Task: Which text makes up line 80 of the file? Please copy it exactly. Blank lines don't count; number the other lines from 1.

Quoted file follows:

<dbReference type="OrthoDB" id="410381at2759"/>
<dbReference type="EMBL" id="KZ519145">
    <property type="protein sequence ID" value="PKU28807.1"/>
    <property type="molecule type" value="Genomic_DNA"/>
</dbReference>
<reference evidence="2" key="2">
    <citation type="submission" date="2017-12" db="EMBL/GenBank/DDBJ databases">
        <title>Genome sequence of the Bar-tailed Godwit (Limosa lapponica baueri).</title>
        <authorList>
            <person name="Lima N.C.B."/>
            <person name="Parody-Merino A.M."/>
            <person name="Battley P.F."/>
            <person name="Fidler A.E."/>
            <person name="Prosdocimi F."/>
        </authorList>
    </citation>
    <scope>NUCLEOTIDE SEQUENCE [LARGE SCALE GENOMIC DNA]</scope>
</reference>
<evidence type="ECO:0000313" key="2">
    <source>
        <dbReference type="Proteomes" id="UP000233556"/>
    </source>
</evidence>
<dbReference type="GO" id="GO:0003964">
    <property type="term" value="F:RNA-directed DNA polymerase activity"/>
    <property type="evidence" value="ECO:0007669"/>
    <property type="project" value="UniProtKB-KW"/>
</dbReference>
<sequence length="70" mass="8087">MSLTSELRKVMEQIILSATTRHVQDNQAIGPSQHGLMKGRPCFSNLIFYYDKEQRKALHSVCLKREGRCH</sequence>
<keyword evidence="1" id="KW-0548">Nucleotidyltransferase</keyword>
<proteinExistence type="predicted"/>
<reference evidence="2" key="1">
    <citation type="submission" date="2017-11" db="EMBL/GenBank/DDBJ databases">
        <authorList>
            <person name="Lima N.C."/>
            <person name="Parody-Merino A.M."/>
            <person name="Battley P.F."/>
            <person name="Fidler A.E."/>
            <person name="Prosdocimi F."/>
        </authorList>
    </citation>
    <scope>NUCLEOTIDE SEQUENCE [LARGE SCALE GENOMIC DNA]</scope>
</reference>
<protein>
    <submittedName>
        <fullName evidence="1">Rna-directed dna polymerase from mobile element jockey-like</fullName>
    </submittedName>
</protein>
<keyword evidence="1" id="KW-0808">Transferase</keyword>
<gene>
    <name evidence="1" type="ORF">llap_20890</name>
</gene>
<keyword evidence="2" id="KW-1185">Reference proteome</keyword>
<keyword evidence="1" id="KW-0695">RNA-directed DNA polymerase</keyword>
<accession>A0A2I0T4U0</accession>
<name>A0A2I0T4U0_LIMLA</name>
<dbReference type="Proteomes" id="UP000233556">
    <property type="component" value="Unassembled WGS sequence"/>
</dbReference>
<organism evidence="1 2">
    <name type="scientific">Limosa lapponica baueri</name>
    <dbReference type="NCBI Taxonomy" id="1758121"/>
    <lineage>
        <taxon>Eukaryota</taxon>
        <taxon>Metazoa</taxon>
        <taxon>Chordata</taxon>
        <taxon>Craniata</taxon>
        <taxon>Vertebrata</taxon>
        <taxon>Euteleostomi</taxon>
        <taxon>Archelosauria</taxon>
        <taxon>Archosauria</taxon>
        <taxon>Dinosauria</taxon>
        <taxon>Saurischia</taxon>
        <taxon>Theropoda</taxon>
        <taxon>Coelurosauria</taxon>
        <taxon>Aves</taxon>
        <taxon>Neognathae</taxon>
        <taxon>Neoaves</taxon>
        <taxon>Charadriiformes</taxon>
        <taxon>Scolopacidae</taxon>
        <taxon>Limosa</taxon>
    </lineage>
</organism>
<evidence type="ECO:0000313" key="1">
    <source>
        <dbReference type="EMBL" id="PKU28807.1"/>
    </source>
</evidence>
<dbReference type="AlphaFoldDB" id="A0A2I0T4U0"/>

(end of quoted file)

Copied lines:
        <taxon>Scolopacidae</taxon>